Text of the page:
Oligoasthenoteratozoosperm (OAT) reduced concentration, mobility and morphology
Azoosperm no sperm in the ejaculate
WHO 2021 normal values of sperm
Concentration (number of sperms) >= 15 millions/ml or total number of sperms >= 39 Mio.
Progressive mobile sperm (categories A+B) >=30 %
Local and immobile sperm (categories A+B+C) >=42%
Morphology (Sperm form, different guidelines

Laboratory tests

The hormonal balance in the body is a delicate interplay between many parameters. Thus, various hormonal disorders can be the cause of a woman not becoming pregnant or having repeated miscarriages. A blood test can detect malfunctions of the thyroid gland, the pituitary gland (e.g. elevated prolactin levels) or even the adrenal cortex and ovaries (e.g. elevated male hormones). The hormones of the ovary (estradiol, corpus luteum hormone) change during the cycle and are therefore determined at various time points, often multiple times during a cycle.
Some general hormonal disorders are common, for example hypothyroidism, elevated prolactin levels (hyperprolactinemia) or diabetes mellitus including its

precursor. These should be properly controlled with medication before the start of targeted gynecological treatment. We offten apply strcter criteria to infertility patients than perhaps your family doctor or internist. If this alone is not sufficient, hormone stimulation can be carried out, i.e. egg maturation, ovulation and support oft he corpus luteum phase. Before fertility treatment, serological tests for HIV, hepatitis B and C are necessary in both partners. Chromosomal analysis from a blood sample in both the man and woman is recommended prior to ICSI therapy and for diagnosis in cases of repeated miscarriages. These blood samples can of course also be taken in our practice.


Regardless of whether you are seeking medical advice for the first time, or your gynecologist or urologist has already determined that you need fertility therapy, you are welcome to make an appointment at our practice – preferably together with your partner. Please bring any previous test results with you. You may not need any new examinations. After one year of regular sexual intercourse without contraception, pregnancy occurs in about 85% of all couples. There can be many reasons why it has not yet worked for you. The most common reasons include cycle disturbances, damage to the fallopian tubes or limited sperm quality.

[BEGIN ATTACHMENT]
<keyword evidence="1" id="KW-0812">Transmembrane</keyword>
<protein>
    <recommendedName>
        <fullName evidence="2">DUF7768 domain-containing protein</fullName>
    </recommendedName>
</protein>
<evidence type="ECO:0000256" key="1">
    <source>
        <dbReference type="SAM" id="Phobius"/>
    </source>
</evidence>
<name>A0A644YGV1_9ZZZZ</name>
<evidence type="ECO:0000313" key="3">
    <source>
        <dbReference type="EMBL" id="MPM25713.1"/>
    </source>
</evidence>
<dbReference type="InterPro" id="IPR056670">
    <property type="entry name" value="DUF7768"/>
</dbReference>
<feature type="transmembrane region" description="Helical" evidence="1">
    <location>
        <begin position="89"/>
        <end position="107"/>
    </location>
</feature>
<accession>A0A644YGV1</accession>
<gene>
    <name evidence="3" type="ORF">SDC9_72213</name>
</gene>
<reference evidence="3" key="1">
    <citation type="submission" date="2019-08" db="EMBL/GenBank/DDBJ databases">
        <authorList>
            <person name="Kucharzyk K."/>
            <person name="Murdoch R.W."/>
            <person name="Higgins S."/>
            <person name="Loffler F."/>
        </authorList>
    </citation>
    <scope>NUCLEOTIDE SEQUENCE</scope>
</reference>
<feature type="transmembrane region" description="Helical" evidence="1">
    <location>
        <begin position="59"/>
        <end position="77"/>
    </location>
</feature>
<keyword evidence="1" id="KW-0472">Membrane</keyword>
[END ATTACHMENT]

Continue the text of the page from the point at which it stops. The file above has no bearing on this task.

During an initial consultation with you, we first discuss your „history“. Is your cycle regular? Have you already had infertility treatments? The completed

questionnaires, which you will have access to once you make your appointment, also contain helpful information for us. We can then arrange the necessary diagnostic measures depending on how long you have been trying to get pregnant. It is however not always possible to find a reason for the absence of pregnancy and this is called idiopathic infertility. Often an initial recommendation can be given at the end of the consultation. Sometimes we also arrange a further consultation. It is important to us that you are able to ask all your questions and address all your concerns during the consultation. Ultimately, you decide whether and when a particular therapy will be carried out.

Social Freezing

Social Freezing – when the desire to have children is in the future

The prophylactic freezing of unfertilised eggs enables a later fulfillment of the desire to have a child. Many women want to postpone motherhood until „later“ due to various life circumstances. The reasons for this can be very different and vary from for example, if the right partner has not yet been found, or if career and children would currently be difficult to reconcile. Unfortunately, the biological clock of women and men „ticks“ at different speeds. A woman’s fertility depends on the condition of her eggs. From a medical point of view, the ideal age for pregnancy is between 18 and 25, when the eggs are of the highest quality. From the age of 30, egg cell vitality and thus fertility decline. This continues rapidly from age 35.

In social freezing, the age oft he woman at the time of egg collection is also a decisive factor for success. The younger the eggs are, the better their quality. The

course of treatment in the first phase ist he same as that of IVF treatment. Hormone treatment is used to stimulate the ovaries to produce eggs. The stimulation and the growth of the follicles are monitored by ultrasound. If sufficiently large follicles are present, the eggs are punctured via the vagina in a short procedure and vitrified (frozen) in the laboratory. During vitrification, the sensitive cells are frozen in liquid nitrogen so quickly that no damage occurs to the cell membrane and all physical processes come to a standstill, thus preservation is possible for decades. In order to have enough frozen eggs for a future therapy to attempt a pregnancy, several rounds of stimulation and egg collection may be necessary. Approximately 15-20 oocytes are recommended as a depot.